1. Limited time only! Sign up for a free 30min personal tutor trial with Chegg Tutors
    Dismiss Notice
Dismiss Notice
Join Physics Forums Today!
The friendliest, high quality science and math community on the planet! Everyone who loves science is here!

How can a photon exists on its own without a mass?

  1. Sep 25, 2014 #1
    For example, thermal energy exists and has no mass, but is carried by particles which have mass. A photon is described as a particle - how can a photon exist on its own, travel in space and even push other particles with mass if it has no mass itself?

    I am not sure if that thread should be in quantum physics section or not so I post it here
  2. jcsd
  3. Sep 25, 2014 #2


    User Avatar
    Science Advisor
    Gold Member
    2017 Award

    radiated thermal energy is carried by infra-red photons ( more precisely IR Electromagnetic radiation) massless particles <-- and I use that term broadly
  4. Sep 26, 2014 #3


    User Avatar
    Gold Member

    mvbn: Welcome to PF!
    As davenn wrote, electomagnetic radiation is how I would consider thermal energy 'travels'. You may be speaking about kinetic energy when you mention particles that have mass, as in the collisions of molecules in a gas or their vibrations in a solid.
    Photons are best thought of as the minimum amount (quanta) of light that can be transferred. You will read that light/photons exhibit a "wave/particle duality", but the experts will tell you this is an analogy, and it's better to think of photons as neither (they are their own unique, quantum object.)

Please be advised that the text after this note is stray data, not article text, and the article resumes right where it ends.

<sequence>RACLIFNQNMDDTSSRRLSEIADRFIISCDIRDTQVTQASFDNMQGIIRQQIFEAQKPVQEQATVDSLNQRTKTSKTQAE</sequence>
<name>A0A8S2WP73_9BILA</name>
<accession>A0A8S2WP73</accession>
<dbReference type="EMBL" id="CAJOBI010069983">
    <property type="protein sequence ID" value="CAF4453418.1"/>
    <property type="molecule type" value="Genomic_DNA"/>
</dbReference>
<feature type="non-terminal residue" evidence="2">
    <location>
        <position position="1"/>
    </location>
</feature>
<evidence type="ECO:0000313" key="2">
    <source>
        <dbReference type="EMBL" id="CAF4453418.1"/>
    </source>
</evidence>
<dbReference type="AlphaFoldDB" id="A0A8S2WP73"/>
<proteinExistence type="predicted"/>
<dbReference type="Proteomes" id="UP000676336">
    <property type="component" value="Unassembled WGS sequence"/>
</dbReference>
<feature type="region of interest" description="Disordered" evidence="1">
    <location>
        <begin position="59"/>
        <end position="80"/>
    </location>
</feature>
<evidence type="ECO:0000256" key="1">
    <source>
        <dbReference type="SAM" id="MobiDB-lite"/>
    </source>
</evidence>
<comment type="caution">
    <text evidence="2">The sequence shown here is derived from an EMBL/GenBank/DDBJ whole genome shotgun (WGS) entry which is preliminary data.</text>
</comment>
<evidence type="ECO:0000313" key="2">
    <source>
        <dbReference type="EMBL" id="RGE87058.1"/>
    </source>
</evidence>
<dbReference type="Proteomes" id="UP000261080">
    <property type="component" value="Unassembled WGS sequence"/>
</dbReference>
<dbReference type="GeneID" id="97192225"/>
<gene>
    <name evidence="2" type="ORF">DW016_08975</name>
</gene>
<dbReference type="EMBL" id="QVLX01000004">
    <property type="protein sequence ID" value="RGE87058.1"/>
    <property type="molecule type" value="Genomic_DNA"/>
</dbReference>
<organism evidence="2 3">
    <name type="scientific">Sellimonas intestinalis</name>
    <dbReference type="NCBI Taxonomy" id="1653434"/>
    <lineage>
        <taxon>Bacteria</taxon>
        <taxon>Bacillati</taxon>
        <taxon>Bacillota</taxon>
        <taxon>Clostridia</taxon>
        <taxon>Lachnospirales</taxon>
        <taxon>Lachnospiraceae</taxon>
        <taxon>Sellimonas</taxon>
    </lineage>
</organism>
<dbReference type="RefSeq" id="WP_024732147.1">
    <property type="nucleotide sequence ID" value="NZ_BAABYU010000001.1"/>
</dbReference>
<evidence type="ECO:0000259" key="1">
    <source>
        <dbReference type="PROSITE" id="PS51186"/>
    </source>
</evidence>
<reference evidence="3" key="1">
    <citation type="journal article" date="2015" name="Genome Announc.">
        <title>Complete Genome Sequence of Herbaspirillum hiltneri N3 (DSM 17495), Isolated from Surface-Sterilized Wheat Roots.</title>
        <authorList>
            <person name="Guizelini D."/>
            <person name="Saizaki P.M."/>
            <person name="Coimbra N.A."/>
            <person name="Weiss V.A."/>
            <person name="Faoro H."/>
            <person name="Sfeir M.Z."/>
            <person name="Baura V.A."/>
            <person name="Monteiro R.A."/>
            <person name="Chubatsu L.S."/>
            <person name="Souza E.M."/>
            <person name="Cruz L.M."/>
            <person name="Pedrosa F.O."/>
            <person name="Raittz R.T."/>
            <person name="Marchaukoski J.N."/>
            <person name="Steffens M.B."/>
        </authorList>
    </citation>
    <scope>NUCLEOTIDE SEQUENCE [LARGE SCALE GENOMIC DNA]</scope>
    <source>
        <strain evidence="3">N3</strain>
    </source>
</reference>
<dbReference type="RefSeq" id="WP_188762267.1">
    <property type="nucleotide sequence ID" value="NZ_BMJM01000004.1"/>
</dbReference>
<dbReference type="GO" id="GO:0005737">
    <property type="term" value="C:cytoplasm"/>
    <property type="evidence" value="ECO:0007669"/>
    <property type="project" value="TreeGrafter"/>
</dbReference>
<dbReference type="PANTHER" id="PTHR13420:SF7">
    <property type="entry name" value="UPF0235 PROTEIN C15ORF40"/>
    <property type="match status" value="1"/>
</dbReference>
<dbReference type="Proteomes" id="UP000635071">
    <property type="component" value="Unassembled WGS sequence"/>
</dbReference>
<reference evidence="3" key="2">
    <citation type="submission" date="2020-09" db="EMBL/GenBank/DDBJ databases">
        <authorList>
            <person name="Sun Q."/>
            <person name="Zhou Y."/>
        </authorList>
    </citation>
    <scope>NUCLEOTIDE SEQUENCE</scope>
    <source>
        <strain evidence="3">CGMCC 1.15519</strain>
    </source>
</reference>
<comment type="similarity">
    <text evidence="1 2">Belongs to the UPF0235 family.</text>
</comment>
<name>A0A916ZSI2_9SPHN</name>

Light travels as electromagnetic waves - an excitation of the EM field.

    Light has energy and momentum. The E=mc^2 equation from Einstein that most folks are familiar with explains the relationship between energy and mass. But there is more to the right hand side of the equation that's frequently omitted - a momentum component for massless particles. The equation reduces to the simpler E=mc^2 when the momentum term iz zero. So light does indeed exert a pressure, albeit ever so small, from the momentum it carries.
  5. Sep 26, 2014 #4
    I thought When One vibrating particle(atom) hits another vibrating particle and causes it to vibrate more that is transfer of thermal energy without photons. Am I wrong?.

    @TumblingDice If photons are not particles I can't undestrand why it is teached that they are particles. Even wikipedia says "A photon is an elementary particle, the quantum of light and all other forms of electromagnetic radiation,". It says clearly that it is "elementary particle" and not just have particle properties. It is confusing that I don't know if I should think about it as particle or not.
  6. Sep 26, 2014 #5


    User Avatar
    Science Advisor


    Light has particle properties. Photons are particles.
  7. Sep 26, 2014 #6
    You are not wrong. This is an example of conduction. There are additional ways to transfer heat. One, as A.T. pointed out, is radiation.
  8. Sep 26, 2014 #7


    User Avatar
    Gold Member

    ^ Excerpt from PF FAQ: "Is Light A Wave Or A Particle?"
Share this great discussion with others via Reddit, Google+, Twitter, or Facebook